Propagation of ionizing radiation in HII regions The effects of

Document Sample
Propagation of ionizing radiation in HII regions The effects of Powered By Docstoc
					     Propagation of ionizing
    radiation in HII regions:
The effects of optically thick
        density fluctuations

  C. Giammanco, J. E. Beckman, A. Zurita, and
  M. Relaño

  A&A 424, 877–885 (2004)

  Reporter: jinjuan liu   2004.11.10

Classical Strömgren sphere structure:(by
 Strömgren (1948).)

 radiation from the central ionizing stars
 ionizes material within a given radial
 and is effectively fully absorbed
 FF model (by Osterbrock & Flather (1959))
 a fraction of the total volume of an HII
  region is relatively dense gas----filling factor
 the dense clumps are small, optically thin, fully

 Clumpy model
 we believe
 Clumps: optical depth is high.
Here Trapero et al. (1992, 1993) found
 that more than half the mass of the ISM
 within 300 pc of the Sun is in the form of
 dense (~100 cm-3) compact clouds with
 characteristic sizes of order a few parsecs
The transfer properties of an HII
 region with a clumpy structure in which
 there is a clear phase separation
are different from those of a traditionally
 modelled clumpy
------difference we explore here.

 Clumps: uniform spheres, with a characteristic
  size d and a cross-section        for radiation
 R: the distance between the clump and the
          : the fraction of the ionization intercepted
  by the clump
 n: Number density of clumps
 Thus
 
 Clumps intercept a fraction of the radiation
                   =      f
 The probability e for a photon to escape from
  the region is given by
Quantitative relations associated with the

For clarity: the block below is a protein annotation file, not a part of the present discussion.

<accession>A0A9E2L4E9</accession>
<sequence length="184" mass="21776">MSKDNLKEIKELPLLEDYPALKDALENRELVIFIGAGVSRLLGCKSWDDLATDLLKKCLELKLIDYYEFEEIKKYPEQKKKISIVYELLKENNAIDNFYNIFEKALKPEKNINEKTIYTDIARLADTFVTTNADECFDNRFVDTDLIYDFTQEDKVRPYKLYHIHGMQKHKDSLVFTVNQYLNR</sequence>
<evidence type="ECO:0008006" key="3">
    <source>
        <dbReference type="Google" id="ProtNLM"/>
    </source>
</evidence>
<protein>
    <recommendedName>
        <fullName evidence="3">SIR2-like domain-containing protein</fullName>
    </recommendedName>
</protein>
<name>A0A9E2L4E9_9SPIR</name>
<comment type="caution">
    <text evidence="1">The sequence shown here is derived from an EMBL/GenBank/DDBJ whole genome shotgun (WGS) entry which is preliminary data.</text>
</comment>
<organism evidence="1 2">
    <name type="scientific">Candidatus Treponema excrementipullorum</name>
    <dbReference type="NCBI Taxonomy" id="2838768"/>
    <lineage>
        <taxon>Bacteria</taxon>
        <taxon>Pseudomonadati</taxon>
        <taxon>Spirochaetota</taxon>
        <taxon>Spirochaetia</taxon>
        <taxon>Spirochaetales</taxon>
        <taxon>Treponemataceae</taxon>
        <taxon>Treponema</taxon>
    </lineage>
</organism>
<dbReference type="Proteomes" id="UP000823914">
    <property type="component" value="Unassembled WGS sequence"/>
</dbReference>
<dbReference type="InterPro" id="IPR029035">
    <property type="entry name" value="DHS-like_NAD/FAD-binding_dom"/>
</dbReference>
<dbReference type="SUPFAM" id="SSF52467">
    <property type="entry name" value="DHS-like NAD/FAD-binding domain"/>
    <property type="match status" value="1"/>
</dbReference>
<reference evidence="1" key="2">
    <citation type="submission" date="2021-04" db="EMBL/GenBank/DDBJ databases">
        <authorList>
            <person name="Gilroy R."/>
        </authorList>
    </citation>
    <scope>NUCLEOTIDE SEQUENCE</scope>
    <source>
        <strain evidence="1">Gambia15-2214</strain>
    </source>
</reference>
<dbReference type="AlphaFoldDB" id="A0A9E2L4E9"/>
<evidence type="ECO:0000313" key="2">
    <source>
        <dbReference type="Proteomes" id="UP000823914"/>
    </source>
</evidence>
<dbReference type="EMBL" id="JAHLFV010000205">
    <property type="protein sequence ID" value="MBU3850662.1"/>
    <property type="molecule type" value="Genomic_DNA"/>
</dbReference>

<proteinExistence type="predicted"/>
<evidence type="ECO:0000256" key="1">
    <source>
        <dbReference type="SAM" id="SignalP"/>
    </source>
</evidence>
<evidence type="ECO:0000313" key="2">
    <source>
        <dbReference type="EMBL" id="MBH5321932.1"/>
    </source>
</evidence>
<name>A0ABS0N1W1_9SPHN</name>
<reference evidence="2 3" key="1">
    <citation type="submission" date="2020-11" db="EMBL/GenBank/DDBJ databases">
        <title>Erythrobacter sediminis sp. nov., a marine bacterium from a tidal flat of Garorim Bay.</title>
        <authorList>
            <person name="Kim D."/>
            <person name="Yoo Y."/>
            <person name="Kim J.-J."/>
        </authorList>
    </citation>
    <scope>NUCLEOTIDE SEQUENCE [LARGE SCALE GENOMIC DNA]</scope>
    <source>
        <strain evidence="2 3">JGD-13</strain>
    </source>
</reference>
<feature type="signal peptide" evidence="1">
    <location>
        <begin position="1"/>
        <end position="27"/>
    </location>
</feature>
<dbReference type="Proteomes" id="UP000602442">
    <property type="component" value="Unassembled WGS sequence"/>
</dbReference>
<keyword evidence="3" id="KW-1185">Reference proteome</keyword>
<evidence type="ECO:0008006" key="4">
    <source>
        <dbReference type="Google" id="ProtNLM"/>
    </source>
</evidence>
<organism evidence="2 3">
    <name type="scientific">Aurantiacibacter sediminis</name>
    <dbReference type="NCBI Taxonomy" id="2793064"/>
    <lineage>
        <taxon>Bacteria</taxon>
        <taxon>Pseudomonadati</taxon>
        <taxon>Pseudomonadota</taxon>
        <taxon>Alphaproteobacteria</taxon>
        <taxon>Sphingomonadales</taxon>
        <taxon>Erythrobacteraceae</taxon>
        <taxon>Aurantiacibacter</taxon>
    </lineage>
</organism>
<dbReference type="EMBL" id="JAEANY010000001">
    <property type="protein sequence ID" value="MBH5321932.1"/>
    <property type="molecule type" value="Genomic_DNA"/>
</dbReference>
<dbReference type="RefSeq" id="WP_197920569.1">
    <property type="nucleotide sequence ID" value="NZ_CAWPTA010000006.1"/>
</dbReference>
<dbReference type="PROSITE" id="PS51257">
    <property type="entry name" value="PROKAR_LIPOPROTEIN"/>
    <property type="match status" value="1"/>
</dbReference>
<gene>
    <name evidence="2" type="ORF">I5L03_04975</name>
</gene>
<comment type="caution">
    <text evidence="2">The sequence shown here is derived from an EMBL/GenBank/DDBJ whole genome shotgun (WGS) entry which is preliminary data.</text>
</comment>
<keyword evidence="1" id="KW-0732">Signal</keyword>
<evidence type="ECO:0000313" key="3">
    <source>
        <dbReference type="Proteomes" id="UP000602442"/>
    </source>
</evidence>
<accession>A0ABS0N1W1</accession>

filling factor
 For spherical clumps of radius r
 For
 Geometrical filling factor    : the fraction of the
  total volume of the HII region occupied by the
 With
 filling factors of dense gas in HII region:

 In general
Calculations using FF and clumpy
generated specific models to compute line
 strengths and ratios
rely on the CLOUDY suite of programs

For the FF models:
generated a tree family of models of
 different metallicity with a set of stars: 3,
 10, and 30 O3 stars at the centre
For clumpy models
 made a set of simple tests:
 A clump was illuminated by the source
 the clump: radius 1 pc and density 100
 The source: luminosity of 300 O3

 In figure 1, the fractional volume ionized
seen in cross-section
 the degree of ionization, are shown as functions
  of the distance of the clump from the source.
From figure 1
 at distances further from the source than some 10 pc, a
  clump is essentially opaque to the ionizing radiation

 However with the filling factors found observationally
 the net effect of a clumpy region will be allowing a major
  fraction of the ionizing photons to pass between the
  clumps and escape.

 At distances beyond some 20 pc from the source, the
  major fraction of a clump is shielded and left unionized.
 The net effect (Depending on the details of the
   distribution of the clumps):
 a relatively small fraction of all the clump mass
   in the HII region will be ionized.
------detected as the “optical” filling factor.
Differences between two models ---the
radial distributions of photons
 FF model: a clear distinction between density
  bounding and ionization bounding

 clumpy model: this clear distinction is not